"The Klingons wouldn't even be that practical," Admiral Yashinov's brisk Russian accent broke in, "their judicial system may well blame her for all the Borg's crimes since."
"And what," Admiral Akaar asked softly, "about the Borg themselves?"
"I can't even guess," Marcus answered reluctantly.
"Are they wrong, though," Admiral Trem muttered quietly, and then he spoke up, "I don't mean dissecting her or probing her brain or anything. But we have an unimaginable opportunity. A member of Species 1 is literally serving in Starfleet. What do we do with that?"
"What would you suggest we do," Admiral Kim glared, "have Valoth grab her for a mind meld when she's not looking? We're Starfleet, not the Obsidian Order."
"We could at least try asking her," the Tellarite snapped back, "are we really going to just send her off on planetary surveys? Isn't she a more valuable resource than that?"
"Maybe he's right," Admiral Zelle hesitantly replied, "if all the other powers in the quadrant would try to use her, isn't that even more reason for us to take action first?"
"It seems likely that the Borg's cybernetic implants are designed using her species' genome as a base," Valoth mused, "if one were to analyze her body's reaction to..."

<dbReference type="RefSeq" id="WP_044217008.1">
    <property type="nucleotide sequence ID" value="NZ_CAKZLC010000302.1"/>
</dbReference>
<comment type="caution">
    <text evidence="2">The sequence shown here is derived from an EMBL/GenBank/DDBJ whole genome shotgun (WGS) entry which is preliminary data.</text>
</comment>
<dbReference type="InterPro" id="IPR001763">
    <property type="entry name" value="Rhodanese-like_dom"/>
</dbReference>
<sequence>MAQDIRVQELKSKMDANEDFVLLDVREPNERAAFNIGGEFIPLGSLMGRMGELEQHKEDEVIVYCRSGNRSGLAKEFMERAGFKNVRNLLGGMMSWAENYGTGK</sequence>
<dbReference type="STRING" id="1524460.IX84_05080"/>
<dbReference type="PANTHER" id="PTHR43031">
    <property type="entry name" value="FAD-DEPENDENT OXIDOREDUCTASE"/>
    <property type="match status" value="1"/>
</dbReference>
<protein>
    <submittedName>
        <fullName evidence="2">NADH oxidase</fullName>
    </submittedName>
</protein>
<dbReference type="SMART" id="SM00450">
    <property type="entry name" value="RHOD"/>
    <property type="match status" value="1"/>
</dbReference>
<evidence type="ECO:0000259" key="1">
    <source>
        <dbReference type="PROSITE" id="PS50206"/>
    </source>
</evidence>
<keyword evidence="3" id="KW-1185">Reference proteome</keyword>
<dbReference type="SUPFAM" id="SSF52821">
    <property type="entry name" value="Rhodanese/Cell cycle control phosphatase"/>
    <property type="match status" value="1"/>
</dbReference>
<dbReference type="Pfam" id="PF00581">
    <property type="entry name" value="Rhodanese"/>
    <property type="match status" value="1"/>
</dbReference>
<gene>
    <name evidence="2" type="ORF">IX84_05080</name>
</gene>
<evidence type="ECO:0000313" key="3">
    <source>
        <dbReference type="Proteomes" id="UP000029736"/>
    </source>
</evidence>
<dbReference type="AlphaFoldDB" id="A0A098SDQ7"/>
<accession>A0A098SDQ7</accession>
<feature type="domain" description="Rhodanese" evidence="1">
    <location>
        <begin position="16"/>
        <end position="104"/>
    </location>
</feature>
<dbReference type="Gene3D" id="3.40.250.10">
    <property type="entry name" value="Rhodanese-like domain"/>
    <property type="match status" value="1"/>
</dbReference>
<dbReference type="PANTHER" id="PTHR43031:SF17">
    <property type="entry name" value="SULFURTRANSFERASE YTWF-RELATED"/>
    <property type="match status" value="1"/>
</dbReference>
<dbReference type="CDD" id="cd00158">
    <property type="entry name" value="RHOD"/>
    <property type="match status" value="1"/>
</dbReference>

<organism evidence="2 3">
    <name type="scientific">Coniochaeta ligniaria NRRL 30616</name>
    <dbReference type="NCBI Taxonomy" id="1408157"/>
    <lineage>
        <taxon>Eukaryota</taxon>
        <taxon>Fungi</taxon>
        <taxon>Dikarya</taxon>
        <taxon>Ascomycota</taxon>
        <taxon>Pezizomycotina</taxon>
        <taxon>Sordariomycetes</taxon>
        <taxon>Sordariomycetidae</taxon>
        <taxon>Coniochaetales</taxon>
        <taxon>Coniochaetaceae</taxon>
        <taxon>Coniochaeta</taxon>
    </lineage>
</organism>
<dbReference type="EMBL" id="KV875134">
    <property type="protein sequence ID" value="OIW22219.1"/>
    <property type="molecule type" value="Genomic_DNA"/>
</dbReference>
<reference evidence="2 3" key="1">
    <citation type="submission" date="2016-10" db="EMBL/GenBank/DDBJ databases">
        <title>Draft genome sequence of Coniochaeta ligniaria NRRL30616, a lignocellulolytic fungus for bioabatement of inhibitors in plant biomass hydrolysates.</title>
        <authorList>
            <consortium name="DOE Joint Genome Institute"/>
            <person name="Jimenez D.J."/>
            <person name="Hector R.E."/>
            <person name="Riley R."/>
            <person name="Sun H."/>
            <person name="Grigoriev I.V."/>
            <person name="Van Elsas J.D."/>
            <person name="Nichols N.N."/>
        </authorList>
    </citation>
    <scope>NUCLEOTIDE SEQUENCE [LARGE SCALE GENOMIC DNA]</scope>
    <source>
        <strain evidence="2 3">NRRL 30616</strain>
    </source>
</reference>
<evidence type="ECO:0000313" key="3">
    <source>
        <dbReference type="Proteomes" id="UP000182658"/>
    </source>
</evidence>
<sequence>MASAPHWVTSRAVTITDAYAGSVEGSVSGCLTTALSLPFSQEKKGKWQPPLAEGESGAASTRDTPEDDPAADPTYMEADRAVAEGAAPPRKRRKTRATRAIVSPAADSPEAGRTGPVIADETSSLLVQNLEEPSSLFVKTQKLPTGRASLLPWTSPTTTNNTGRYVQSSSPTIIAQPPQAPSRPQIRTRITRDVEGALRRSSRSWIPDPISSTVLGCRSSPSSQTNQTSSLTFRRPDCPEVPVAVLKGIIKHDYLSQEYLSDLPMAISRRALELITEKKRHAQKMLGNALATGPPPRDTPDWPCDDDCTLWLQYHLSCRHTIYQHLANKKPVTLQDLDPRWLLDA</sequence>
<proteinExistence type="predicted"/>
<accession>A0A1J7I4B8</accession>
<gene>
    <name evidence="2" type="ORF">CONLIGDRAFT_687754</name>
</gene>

"Enough," Marcus suddenly growled, slamming both his fists across the conference and waiting until the rest of the admirals had jerked up from their growing feud into shocked silence, "this is exactly the sort of thinking that I was afraid could tear the quadrant apart! We are the United Federation of Planets. For almost 250 years we've stood as a beacon of hope in the galaxy, welcoming anyone who'll join us, promising liberty and equality regardless of their species, regardless of whatever prejudices once defined them. An orphaned child escaped from a nightmare to find a new home on Earth, she pledged herself to our ideals, she joined Starfleet to fight for them against an enemy she has every right to be terrified of - and within five minutes of finding out she has even more to offer, we're already trying to figure out the best way to exploit it. It's easy to talk about liberty when there's no advantage to doing otherwise, isn't it?